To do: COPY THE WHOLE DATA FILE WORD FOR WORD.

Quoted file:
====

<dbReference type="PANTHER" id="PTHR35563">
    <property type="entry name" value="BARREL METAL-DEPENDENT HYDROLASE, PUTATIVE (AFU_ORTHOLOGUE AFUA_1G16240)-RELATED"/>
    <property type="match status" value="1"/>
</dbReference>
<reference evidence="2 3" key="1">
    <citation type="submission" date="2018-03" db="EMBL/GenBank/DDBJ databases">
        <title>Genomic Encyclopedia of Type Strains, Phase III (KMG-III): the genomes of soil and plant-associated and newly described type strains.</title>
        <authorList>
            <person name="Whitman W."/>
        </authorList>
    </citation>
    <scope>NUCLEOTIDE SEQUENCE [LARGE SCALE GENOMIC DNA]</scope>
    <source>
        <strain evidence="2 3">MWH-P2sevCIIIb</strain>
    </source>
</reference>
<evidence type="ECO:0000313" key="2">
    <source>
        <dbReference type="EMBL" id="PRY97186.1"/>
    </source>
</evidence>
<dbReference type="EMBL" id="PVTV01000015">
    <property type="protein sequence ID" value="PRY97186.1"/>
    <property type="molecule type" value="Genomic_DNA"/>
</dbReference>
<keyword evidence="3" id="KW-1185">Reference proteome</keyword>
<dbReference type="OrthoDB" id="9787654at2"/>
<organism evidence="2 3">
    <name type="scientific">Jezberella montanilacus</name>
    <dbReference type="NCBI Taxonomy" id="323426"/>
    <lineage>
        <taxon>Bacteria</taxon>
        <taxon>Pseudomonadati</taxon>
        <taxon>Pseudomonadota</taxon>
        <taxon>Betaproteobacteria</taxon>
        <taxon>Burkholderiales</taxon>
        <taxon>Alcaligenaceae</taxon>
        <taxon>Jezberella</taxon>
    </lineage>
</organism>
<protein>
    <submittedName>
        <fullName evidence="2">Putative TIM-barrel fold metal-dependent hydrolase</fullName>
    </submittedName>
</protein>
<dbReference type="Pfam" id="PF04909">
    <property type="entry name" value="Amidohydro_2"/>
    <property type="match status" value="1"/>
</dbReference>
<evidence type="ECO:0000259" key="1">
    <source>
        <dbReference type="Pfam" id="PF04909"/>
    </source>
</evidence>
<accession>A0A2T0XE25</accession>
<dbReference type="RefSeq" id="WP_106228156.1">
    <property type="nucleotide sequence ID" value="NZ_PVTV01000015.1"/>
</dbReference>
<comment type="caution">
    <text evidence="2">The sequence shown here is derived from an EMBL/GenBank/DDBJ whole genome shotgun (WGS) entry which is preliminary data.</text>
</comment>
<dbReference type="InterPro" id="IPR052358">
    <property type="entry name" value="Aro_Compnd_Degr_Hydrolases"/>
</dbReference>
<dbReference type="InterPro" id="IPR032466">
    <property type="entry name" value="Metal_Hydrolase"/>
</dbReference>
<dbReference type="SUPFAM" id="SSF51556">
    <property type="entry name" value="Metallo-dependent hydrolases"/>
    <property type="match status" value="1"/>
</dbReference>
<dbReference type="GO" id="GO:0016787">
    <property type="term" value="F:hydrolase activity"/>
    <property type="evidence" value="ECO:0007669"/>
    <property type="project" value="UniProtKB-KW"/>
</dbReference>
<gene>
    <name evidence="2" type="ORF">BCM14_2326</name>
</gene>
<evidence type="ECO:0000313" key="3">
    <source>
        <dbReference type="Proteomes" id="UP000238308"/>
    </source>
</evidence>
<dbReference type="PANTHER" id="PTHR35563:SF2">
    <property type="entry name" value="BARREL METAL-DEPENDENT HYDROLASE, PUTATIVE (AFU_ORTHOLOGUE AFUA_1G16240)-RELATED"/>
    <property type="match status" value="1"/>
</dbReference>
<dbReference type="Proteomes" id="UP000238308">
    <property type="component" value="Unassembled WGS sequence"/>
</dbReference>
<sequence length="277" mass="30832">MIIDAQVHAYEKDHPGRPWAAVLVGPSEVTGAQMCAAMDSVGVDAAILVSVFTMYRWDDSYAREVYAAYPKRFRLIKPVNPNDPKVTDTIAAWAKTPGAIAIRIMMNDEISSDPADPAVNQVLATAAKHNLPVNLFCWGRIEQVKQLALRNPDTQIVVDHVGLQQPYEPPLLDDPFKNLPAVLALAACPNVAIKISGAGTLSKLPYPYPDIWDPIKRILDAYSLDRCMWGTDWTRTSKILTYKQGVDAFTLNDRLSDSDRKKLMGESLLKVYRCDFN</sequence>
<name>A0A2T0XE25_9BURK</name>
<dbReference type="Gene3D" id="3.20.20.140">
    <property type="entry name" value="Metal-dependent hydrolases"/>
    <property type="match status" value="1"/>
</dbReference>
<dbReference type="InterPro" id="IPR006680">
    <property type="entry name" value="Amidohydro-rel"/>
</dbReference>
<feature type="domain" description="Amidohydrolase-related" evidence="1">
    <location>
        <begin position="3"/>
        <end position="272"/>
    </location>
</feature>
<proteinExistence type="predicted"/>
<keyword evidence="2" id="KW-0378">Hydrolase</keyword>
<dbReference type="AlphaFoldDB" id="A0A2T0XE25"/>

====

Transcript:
<dbReference type="PANTHER" id="PTHR35563">
    <property type="entry name" value="BARREL METAL-DEPENDENT HYDROLASE, PUTATIVE (AFU_ORTHOLOGUE AFUA_1G16240)-RELATED"/>
    <property type="match status" value="1"/>
</dbReference>
<reference evidence="2 3" key="1">
    <citation type="submission" date="2018-03" db="EMBL/GenBank/DDBJ databases">
        <title>Genomic Encyclopedia of Type Strains, Phase III (KMG-III): the genomes of soil and plant-associated and newly described type strains.</title>
        <authorList>
            <person name="Whitman W."/>
        </authorList>
    </citation>
    <scope>NUCLEOTIDE SEQUENCE [LARGE SCALE GENOMIC DNA]</scope>
    <source>
        <strain evidence="2 3">MWH-P2sevCIIIb</strain>
    </source>
</reference>
<evidence type="ECO:0000313" key="2">
    <source>
        <dbReference type="EMBL" id="PRY97186.1"/>
    </source>
</evidence>
<dbReference type="EMBL" id="PVTV01000015">
    <property type="protein sequence ID" value="PRY97186.1"/>
    <property type="molecule type" value="Genomic_DNA"/>
</dbReference>
<keyword evidence="3" id="KW-1185">Reference proteome</keyword>
<dbReference type="OrthoDB" id="9787654at2"/>
<organism evidence="2 3">
    <name type="scientific">Jezberella montanilacus</name>
    <dbReference type="NCBI Taxonomy" id="323426"/>
    <lineage>
        <taxon>Bacteria</taxon>
        <taxon>Pseudomonadati</taxon>
        <taxon>Pseudomonadota</taxon>
        <taxon>Betaproteobacteria</taxon>
        <taxon>Burkholderiales</taxon>
        <taxon>Alcaligenaceae</taxon>
        <taxon>Jezberella</taxon>
    </lineage>
</organism>
<protein>
    <submittedName>
        <fullName evidence="2">Putative TIM-barrel fold metal-dependent hydrolase</fullName>
    </submittedName>
</protein>
<dbReference type="Pfam" id="PF04909">
    <property type="entry name" value="Amidohydro_2"/>
    <property type="match status" value="1"/>
</dbReference>
<evidence type="ECO:0000259" key="1">
    <source>
        <dbReference type="Pfam" id="PF04909"/>
    </source>
</evidence>
<accession>A0A2T0XE25</accession>
<dbReference type="RefSeq" id="WP_106228156.1">
    <property type="nucleotide sequence ID" value="NZ_PVTV01000015.1"/>
</dbReference>
<comment type="caution">
    <text evidence="2">The sequence shown here is derived from an EMBL/GenBank/DDBJ whole genome shotgun (WGS) entry which is preliminary data.</text>
</comment>
<dbReference type="InterPro" id="IPR052358">
    <property type="entry name" value="Aro_Compnd_Degr_Hydrolases"/>
</dbReference>
<dbReference type="InterPro" id="IPR032466">
    <property type="entry name" value="Metal_Hydrolase"/>
</dbReference>
<dbReference type="SUPFAM" id="SSF51556">
    <property type="entry name" value="Metallo-dependent hydrolases"/>
    <property type="match status" value="1"/>
</dbReference>
<dbReference type="GO" id="GO:0016787">
    <property type="term" value="F:hydrolase activity"/>
    <property type="evidence" value="ECO:0007669"/>
    <property type="project" value="UniProtKB-KW"/>
</dbReference>
<gene>
    <name evidence="2" type="ORF">BCM14_2326</name>
</gene>
<evidence type="ECO:0000313" key="3">
    <source>
        <dbReference type="Proteomes" id="UP000238308"/>
    </source>
</evidence>
<dbReference type="PANTHER" id="PTHR35563:SF2">
    <property type="entry name" value="BARREL METAL-DEPENDENT HYDROLASE, PUTATIVE (AFU_ORTHOLOGUE AFUA_1G16240)-RELATED"/>
    <property type="match status" value="1"/>
</dbReference>
<dbReference type="Proteomes" id="UP000238308">
    <property type="component" value="Unassembled WGS sequence"/>
</dbReference>
<sequence length="277" mass="30832">MIIDAQVHAYEKDHPGRPWAAVLVGPSEVTGAQMCAAMDSVGVDAAILVSVFTMYRWDDSYAREVYAAYPKRFRLIKPVNPNDPKVTDTIAAWAKTPGAIAIRIMMNDEISSDPADPAVNQVLATAAKHNLPVNLFCWGRIEQVKQLALRNPDTQIVVDHVGLQQPYEPPLLDDPFKNLPAVLALAACPNVAIKISGAGTLSKLPYPYPDIWDPIKRILDAYSLDRCMWGTDWTRTSKILTYKQGVDAFTLNDRLSDSDRKKLMGESLLKVYRCDFN</sequence>
<name>A0A2T0XE25_9BURK</name>
<dbReference type="Gene3D" id="3.20.20.140">
    <property type="entry name" value="Metal-dependent hydrolases"/>
    <property type="match status" value="1"/>
</dbReference>
<dbReference type="InterPro" id="IPR006680">
    <property type="entry name" value="Amidohydro-rel"/>
</dbReference>
<feature type="domain" description="Amidohydrolase-related" evidence="1">
    <location>
        <begin position="3"/>
        <end position="272"/>
    </location>
</feature>
<proteinExistence type="predicted"/>
<keyword evidence="2" id="KW-0378">Hydrolase</keyword>
<dbReference type="AlphaFoldDB" id="A0A2T0XE25"/>